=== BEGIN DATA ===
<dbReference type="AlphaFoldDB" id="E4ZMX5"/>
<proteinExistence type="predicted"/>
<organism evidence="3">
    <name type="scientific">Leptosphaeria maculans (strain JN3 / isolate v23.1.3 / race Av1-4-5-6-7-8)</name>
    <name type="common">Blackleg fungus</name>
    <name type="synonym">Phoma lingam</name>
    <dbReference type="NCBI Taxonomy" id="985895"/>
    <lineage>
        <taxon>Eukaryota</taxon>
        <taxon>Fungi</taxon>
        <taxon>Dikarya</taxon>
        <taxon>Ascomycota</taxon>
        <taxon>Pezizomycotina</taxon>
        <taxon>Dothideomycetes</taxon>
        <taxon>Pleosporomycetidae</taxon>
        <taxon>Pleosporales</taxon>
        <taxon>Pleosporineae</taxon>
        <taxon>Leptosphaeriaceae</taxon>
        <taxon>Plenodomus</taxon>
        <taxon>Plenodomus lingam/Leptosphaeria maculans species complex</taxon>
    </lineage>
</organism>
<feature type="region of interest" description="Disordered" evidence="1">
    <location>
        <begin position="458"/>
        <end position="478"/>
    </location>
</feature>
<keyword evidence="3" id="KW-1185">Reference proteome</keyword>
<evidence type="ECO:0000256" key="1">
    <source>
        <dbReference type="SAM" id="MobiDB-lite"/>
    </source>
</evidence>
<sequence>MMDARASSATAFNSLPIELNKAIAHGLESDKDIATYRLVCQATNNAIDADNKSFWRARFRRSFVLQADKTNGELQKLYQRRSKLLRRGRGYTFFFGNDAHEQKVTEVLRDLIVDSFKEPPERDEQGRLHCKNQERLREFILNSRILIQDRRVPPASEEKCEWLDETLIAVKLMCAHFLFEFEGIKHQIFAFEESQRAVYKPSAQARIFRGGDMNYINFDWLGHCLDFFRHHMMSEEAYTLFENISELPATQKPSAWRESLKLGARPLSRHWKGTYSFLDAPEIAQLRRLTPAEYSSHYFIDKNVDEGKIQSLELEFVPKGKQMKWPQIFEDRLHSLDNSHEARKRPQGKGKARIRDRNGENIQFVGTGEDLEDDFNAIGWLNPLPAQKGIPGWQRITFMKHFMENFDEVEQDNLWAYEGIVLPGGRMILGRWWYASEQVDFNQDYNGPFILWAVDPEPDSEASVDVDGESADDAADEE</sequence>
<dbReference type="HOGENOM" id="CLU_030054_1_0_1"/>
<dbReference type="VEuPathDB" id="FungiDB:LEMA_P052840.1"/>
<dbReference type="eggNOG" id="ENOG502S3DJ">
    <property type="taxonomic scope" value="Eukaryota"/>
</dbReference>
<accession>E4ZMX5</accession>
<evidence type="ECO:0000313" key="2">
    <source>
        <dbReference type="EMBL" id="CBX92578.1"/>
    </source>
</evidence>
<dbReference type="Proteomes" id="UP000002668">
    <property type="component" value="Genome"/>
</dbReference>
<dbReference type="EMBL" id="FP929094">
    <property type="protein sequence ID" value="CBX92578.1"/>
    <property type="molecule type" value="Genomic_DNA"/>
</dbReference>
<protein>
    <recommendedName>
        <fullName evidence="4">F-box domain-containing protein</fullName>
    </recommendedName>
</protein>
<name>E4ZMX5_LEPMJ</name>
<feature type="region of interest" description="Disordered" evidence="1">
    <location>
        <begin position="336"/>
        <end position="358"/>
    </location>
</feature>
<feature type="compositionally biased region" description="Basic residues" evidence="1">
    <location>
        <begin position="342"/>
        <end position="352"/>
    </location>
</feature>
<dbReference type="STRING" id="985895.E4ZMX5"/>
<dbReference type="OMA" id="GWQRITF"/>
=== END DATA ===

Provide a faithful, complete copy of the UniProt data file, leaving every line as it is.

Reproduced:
<dbReference type="AlphaFoldDB" id="E4ZMX5"/>
<proteinExistence type="predicted"/>
<organism evidence="3">
    <name type="scientific">Leptosphaeria maculans (strain JN3 / isolate v23.1.3 / race Av1-4-5-6-7-8)</name>
    <name type="common">Blackleg fungus</name>
    <name type="synonym">Phoma lingam</name>
    <dbReference type="NCBI Taxonomy" id="985895"/>
    <lineage>
        <taxon>Eukaryota</taxon>
        <taxon>Fungi</taxon>
        <taxon>Dikarya</taxon>
        <taxon>Ascomycota</taxon>
        <taxon>Pezizomycotina</taxon>
        <taxon>Dothideomycetes</taxon>
        <taxon>Pleosporomycetidae</taxon>
        <taxon>Pleosporales</taxon>
        <taxon>Pleosporineae</taxon>
        <taxon>Leptosphaeriaceae</taxon>
        <taxon>Plenodomus</taxon>
        <taxon>Plenodomus lingam/Leptosphaeria maculans species complex</taxon>
    </lineage>
</organism>
<feature type="region of interest" description="Disordered" evidence="1">
    <location>
        <begin position="458"/>
        <end position="478"/>
    </location>
</feature>
<keyword evidence="3" id="KW-1185">Reference proteome</keyword>
<evidence type="ECO:0000256" key="1">
    <source>
        <dbReference type="SAM" id="MobiDB-lite"/>
    </source>
</evidence>
<sequence>MMDARASSATAFNSLPIELNKAIAHGLESDKDIATYRLVCQATNNAIDADNKSFWRARFRRSFVLQADKTNGELQKLYQRRSKLLRRGRGYTFFFGNDAHEQKVTEVLRDLIVDSFKEPPERDEQGRLHCKNQERLREFILNSRILIQDRRVPPASEEKCEWLDETLIAVKLMCAHFLFEFEGIKHQIFAFEESQRAVYKPSAQARIFRGGDMNYINFDWLGHCLDFFRHHMMSEEAYTLFENISELPATQKPSAWRESLKLGARPLSRHWKGTYSFLDAPEIAQLRRLTPAEYSSHYFIDKNVDEGKIQSLELEFVPKGKQMKWPQIFEDRLHSLDNSHEARKRPQGKGKARIRDRNGENIQFVGTGEDLEDDFNAIGWLNPLPAQKGIPGWQRITFMKHFMENFDEVEQDNLWAYEGIVLPGGRMILGRWWYASEQVDFNQDYNGPFILWAVDPEPDSEASVDVDGESADDAADEE</sequence>
<dbReference type="HOGENOM" id="CLU_030054_1_0_1"/>
<dbReference type="VEuPathDB" id="FungiDB:LEMA_P052840.1"/>
<dbReference type="eggNOG" id="ENOG502S3DJ">
    <property type="taxonomic scope" value="Eukaryota"/>
</dbReference>
<accession>E4ZMX5</accession>
<evidence type="ECO:0000313" key="2">
    <source>
        <dbReference type="EMBL" id="CBX92578.1"/>
    </source>
</evidence>
<dbReference type="Proteomes" id="UP000002668">
    <property type="component" value="Genome"/>
</dbReference>
<dbReference type="EMBL" id="FP929094">
    <property type="protein sequence ID" value="CBX92578.1"/>
    <property type="molecule type" value="Genomic_DNA"/>
</dbReference>
<protein>
    <recommendedName>
        <fullName evidence="4">F-box domain-containing protein</fullName>
    </recommendedName>
</protein>
<name>E4ZMX5_LEPMJ</name>
<feature type="region of interest" description="Disordered" evidence="1">
    <location>
        <begin position="336"/>
        <end position="358"/>
    </location>
</feature>
<feature type="compositionally biased region" description="Basic residues" evidence="1">
    <location>
        <begin position="342"/>
        <end position="352"/>
    </location>
</feature>
<dbReference type="STRING" id="985895.E4ZMX5"/>
<dbReference type="OMA" id="GWQRITF"/>